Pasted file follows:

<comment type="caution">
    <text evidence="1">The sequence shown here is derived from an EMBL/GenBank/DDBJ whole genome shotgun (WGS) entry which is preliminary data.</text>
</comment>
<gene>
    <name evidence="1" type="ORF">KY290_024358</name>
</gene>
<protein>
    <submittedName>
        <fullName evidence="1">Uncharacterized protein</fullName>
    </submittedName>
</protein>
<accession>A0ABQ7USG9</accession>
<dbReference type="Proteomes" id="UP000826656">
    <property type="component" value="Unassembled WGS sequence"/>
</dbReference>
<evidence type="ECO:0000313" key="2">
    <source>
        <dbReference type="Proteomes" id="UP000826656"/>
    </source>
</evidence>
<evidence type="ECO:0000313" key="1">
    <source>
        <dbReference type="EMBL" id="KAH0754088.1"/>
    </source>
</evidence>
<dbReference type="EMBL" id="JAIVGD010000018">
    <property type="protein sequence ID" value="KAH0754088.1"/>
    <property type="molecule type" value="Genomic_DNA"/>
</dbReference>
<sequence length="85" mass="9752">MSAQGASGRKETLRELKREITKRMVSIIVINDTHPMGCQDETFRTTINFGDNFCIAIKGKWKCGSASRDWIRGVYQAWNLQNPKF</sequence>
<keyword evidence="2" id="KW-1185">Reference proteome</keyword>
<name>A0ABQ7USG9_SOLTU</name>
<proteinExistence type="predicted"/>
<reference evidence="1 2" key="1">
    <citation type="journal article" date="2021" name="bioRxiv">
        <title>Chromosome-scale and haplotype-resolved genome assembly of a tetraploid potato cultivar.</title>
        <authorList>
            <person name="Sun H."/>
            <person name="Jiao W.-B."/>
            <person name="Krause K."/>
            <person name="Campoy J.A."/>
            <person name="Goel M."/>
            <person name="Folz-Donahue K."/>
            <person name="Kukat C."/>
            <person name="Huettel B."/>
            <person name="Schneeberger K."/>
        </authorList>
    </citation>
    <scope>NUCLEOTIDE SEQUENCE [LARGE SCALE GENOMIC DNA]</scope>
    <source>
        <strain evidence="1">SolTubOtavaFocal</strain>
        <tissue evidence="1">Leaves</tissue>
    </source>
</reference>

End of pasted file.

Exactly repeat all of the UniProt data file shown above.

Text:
<comment type="caution">
    <text evidence="1">The sequence shown here is derived from an EMBL/GenBank/DDBJ whole genome shotgun (WGS) entry which is preliminary data.</text>
</comment>
<gene>
    <name evidence="1" type="ORF">KY290_024358</name>
</gene>
<protein>
    <submittedName>
        <fullName evidence="1">Uncharacterized protein</fullName>
    </submittedName>
</protein>
<accession>A0ABQ7USG9</accession>
<dbReference type="Proteomes" id="UP000826656">
    <property type="component" value="Unassembled WGS sequence"/>
</dbReference>
<evidence type="ECO:0000313" key="2">
    <source>
        <dbReference type="Proteomes" id="UP000826656"/>
    </source>
</evidence>
<evidence type="ECO:0000313" key="1">
    <source>
        <dbReference type="EMBL" id="KAH0754088.1"/>
    </source>
</evidence>
<dbReference type="EMBL" id="JAIVGD010000018">
    <property type="protein sequence ID" value="KAH0754088.1"/>
    <property type="molecule type" value="Genomic_DNA"/>
</dbReference>
<sequence length="85" mass="9752">MSAQGASGRKETLRELKREITKRMVSIIVINDTHPMGCQDETFRTTINFGDNFCIAIKGKWKCGSASRDWIRGVYQAWNLQNPKF</sequence>
<keyword evidence="2" id="KW-1185">Reference proteome</keyword>
<name>A0ABQ7USG9_SOLTU</name>
<proteinExistence type="predicted"/>
<reference evidence="1 2" key="1">
    <citation type="journal article" date="2021" name="bioRxiv">
        <title>Chromosome-scale and haplotype-resolved genome assembly of a tetraploid potato cultivar.</title>
        <authorList>
            <person name="Sun H."/>
            <person name="Jiao W.-B."/>
            <person name="Krause K."/>
            <person name="Campoy J.A."/>
            <person name="Goel M."/>
            <person name="Folz-Donahue K."/>
            <person name="Kukat C."/>
            <person name="Huettel B."/>
            <person name="Schneeberger K."/>
        </authorList>
    </citation>
    <scope>NUCLEOTIDE SEQUENCE [LARGE SCALE GENOMIC DNA]</scope>
    <source>
        <strain evidence="1">SolTubOtavaFocal</strain>
        <tissue evidence="1">Leaves</tissue>
    </source>
</reference>